By Eliza Schloss, APN Spring 2023 Intern
Every Sunday morning I stuck out a cupped hand to my dad in the driver’s seat as we pulled up to my Reform synagogue. He knew to begin digging around in the cup holder for loose change. Dusted pennies and quarters filled my palm as I headed into my classroom, cracked open the tzedakah box, and dumped the contents of my hand inside. My change clicked on other coins and thudded on dollar bills at the bottom. Proud of my charitable giving, I would find a seat.
I was raised on the principle of Tikkun Olam, or repairing the world. Not only did my Jewish community prioritize giving, but they took initiative to turn service into action. Years later, I’ve frequently found synagogues, like the one I grew up in, displaying support for gay pride, reproductive rights, and Black Lives Matter. Politics have always been a part of my Judaism.
As a young proponent of liberal causes, I never questioned the Jewish institutions that checked all the same boxes on the ballot. But as I grew older, I learned that my community’s advocacy had limits, and that limit was Palestine.
Between my Reform temple, Jewish summer camp, and college Hillel, the Jewish spaces I grew up in told me life would be better, less complicated, without Palestine. Less complicated, I’ll give them that. Otherwise, they couldn’t be more wrong.
In college, I joined a predominantly Jewish anti-Occupation group and found an unprecedented connection to my Judaism. Before stepping foot on campus, I didn’t know these spaces existed. I’d unearthed something forbidden, or at least hidden.
Yes, we talked about Israel, but we also talked about Palestine. We talked with nuance and passion, about current events, and the entanglement of our American Jewish identities with the harm of the Occupation. I experienced the joy of being part of a community that embraced the freedom of all people – Palestinian, Israeli, Jewish, Muslim, and beyond.
Our organization worked hard to hold space for conversation while represented under the largest Jewish
organization on our campus. It was important to me that we open the door for Jewish students with nonconformist,
let alone critical, beliefs on Israel and Zionism alike.
We were often told that balance was critical to gaining the support, sponsorship, or advertisement from
Hillel. However, “balance” dilutes, and the voices that the majority of American Jewish students are familiar with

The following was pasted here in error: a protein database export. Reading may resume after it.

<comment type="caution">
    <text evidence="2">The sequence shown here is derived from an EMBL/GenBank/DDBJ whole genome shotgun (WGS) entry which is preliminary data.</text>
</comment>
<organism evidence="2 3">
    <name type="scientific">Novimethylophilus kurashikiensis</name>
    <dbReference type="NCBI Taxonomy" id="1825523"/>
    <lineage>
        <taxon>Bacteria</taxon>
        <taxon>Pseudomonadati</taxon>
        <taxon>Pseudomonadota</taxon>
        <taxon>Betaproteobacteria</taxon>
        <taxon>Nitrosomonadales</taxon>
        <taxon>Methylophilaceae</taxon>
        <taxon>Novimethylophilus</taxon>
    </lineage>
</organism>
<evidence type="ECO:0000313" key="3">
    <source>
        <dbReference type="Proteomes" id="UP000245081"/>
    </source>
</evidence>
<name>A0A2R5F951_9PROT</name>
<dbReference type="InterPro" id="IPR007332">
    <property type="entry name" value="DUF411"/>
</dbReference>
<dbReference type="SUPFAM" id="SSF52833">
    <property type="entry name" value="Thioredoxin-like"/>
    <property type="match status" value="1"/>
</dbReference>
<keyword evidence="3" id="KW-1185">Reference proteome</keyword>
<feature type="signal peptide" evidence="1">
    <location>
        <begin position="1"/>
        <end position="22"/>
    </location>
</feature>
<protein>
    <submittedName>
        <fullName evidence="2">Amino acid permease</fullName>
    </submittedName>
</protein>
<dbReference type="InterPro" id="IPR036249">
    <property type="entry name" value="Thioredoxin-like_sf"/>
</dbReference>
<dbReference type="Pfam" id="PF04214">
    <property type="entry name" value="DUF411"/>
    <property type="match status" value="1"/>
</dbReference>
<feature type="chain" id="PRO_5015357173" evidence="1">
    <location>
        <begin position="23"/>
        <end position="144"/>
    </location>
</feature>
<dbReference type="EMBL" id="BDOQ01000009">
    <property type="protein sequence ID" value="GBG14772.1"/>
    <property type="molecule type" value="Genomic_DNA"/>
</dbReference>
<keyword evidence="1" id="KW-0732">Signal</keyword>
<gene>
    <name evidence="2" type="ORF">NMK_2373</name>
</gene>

regarding the Israeli-Palestinian conflict are not the ones we need to prioritize. On our own, we hosted Breaking
the Silence, a group of Israeli Defense Force veterans sharing their experience operating in the occupied West
Bank. With pushback, we held discussions about AIPAC’s role in funding homophobic, antisemitic, anti-choice
politicians. While our efforts were never vetoed, our acceptance into the Jewish community was
I’m grateful that Jewish spaces engage in discourse surrounding anti-Black racism, feminism, and
antisemitism. However, when it comes to Palestine – or Israel under a critical lens – they greet the issue with
distance. Hillel engages students with Israel education at more than 550 colleges and universities across the
globe. Why shouldn’t we be challenged? After all, we are pursuing higher education to become capable and critical
Jewish institutions are setting future generations of American Jews up for failure. Today, this is clearer than ever. In 2021, a quarter of American Jews believed Israel as an apartheid state, according to a poll conducted by the Jewish Electorate Institute. The survey also shows that critical support for Israel is rising among younger Jews. In 2023, amid the gravity of Netanyahu’s anti-democratic, pro-occupation efforts – of which the majority of American Jews are opposed – Israel’s reception in the U.S. will likely continue to shift.
Students, campers, and young congregants are ready to engage in conversations about Israel that are critical, even ones that include Palestine. Oftentimes, we are already doing so behind closed doors. While this course of conversation can strengthen bonds between those who are cast as “outsiders,” it can also intensify larger fractures.
Solidarity with Palestinians and amplifying their right to dignity, equality, and freedom has not only become
a central feature of my Judaism, but an incredibly meaningful one. In fact, it was my Jewish foundations that
taught me to strive for justice everywhere.
Jewish institutions have to meet us where we are. Whatever you paint your politics, you are a Jew. Some of us have been given a far more comfortable seat at the table. Like it or not, you have to pull up a chair for all your family members.